Culture Film Reviews

Review: This is Going to Hurt

Ben Whishaw during an interview for “Mary Poppins Returns”

Rating: 5 out of 5.

Adam Kay has adapted his bestselling memoir into a new BBC drama series that is on iPlayer whilst also being aired every Tuesday at 9pm. The stellar cast really are the show’s heartbeat and with Kay’s familiar sarcastic narration portrayed perfectly by Ben Whishaw in the leading part, This is Going to Hurt is truly captivating from beginning to end.

When a book is adapted into a television series there is always a feeling of hesitancy: can it ever effectively represent the well-loved book and be as entertaining in its new format? But when an adaptation is devised by the original author it always feels more optimistic. Kay himself wrote the script and you can really feel his voice throughout – and not just because he is the main character.

There are some notable changes that have been made from book to screen, predominantly the way in which Kay’s time as a junior doctor is depicted in the more traditional storyline format. This is a necessary change, as the book is entirely short diary entries Kay could make during his shifts as a doctor. 

The show has been receiving some criticism from audience members who believe that Kay’s direct and blunt approach in narrating and portraying experiences of women in labour dismiss the woman as being uninformed and naïve. The show has also been criticised for depicting all births as traumatic and emergent cases. These criticisms, whilst in a way fair, do fail to recognise that the show deliberately puts a spotlight on the rare and extreme cases.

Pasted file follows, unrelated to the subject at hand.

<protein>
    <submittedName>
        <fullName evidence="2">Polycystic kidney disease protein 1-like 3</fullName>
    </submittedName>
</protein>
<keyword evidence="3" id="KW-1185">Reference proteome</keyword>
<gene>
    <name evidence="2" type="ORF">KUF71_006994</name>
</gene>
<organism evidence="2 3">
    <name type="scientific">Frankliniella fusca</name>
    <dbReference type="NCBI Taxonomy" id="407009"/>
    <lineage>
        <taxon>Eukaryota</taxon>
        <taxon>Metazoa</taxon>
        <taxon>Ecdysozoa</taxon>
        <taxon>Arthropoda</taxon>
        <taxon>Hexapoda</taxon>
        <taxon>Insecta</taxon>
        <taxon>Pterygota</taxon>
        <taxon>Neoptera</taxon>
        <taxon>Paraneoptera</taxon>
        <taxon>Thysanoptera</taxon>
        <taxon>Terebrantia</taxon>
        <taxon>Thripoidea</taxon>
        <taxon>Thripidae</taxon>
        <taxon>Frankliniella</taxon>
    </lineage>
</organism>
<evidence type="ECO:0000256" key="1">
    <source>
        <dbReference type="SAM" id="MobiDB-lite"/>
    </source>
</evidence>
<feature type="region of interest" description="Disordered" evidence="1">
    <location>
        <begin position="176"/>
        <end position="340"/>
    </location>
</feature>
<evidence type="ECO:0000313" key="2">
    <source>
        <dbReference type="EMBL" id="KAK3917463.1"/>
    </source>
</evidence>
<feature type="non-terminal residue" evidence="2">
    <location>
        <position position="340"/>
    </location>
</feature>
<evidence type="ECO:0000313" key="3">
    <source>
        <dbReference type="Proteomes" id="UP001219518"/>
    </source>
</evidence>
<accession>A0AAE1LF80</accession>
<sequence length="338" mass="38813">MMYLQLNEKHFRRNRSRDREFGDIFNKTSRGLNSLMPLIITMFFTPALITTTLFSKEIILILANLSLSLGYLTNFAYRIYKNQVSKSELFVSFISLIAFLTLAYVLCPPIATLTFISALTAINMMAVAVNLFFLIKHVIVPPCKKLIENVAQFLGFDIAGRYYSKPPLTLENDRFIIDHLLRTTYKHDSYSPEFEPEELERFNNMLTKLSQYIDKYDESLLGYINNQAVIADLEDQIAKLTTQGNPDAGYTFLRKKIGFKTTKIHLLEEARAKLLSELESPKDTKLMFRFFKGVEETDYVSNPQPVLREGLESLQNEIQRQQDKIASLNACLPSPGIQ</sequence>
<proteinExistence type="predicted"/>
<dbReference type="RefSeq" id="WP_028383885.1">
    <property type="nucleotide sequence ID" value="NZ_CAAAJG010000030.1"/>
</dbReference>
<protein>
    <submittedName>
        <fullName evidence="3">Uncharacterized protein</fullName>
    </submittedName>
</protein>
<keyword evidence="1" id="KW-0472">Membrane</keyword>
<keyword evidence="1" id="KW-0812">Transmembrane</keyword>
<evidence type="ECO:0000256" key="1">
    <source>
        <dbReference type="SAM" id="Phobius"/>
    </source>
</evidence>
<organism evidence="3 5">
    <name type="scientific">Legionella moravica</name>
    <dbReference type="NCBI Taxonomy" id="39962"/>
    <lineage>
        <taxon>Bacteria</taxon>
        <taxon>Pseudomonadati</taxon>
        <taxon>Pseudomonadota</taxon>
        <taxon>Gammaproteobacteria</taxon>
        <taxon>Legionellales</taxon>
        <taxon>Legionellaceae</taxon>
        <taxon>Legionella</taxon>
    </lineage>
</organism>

Ad: Make your voice heard! Vote for your EUSA representatives here.

This is Going to Hurt is very much an embodiment of everyone’s friend in medicine who tells a grim and extreme story they experienced. As the captivated audience, we both want to hear the story about “this one patient that came in who…” whilst being simultaneously grossed out at the thought of it. It is a phenomenon of equal parts horror and eagerness to keep watching, a moment that is highlighted occasionally in the show with Kay’s friend Greg asking him for any grim hospital stories.

Kay’s drama relies upon the anecdotal humour that comes across so prevalently in his book which is carried through onto the screen wonderfully. Kay isn’t trying to criticise women going through labour and dismiss them in favour of the doctor, he is trying to show how under pressure junior doctors are. The show spotlights the intense experience of being a junior doctor thrown onto the frontlines of the responsibility of delivering a newborn baby, particularly whilst having to deal with colleague’s incompetence as well as the pressure of emergent care — all with little support.

Our desensitised and often comedic lead, beautifully played by Whishaw, helps show the personal and workplace hardships NHS workers have to face with a sense of light-heartedness that comes across as self-deprecating – encapsulating the trope, ‘you have to laugh or else you’ll cry.’ 

With empathetic performances and fully rounded characters, Kay helps to show the humanity of the NHS. Having now been living in a pandemic for over two years, a statement show that openly displays the pressures of the NHS and the miracle it is on an average day (never mind when it works with an international health crisis) is both poignant and emotional. Kay helps remind us how hard our doctors work in the service of healthcare and how lucky we are to have access to such a resource in a thoughtful way that leaves you with overwhelming feelings of gratitude and respect.

Image courtesy of Dulce Osuna via Wikicommons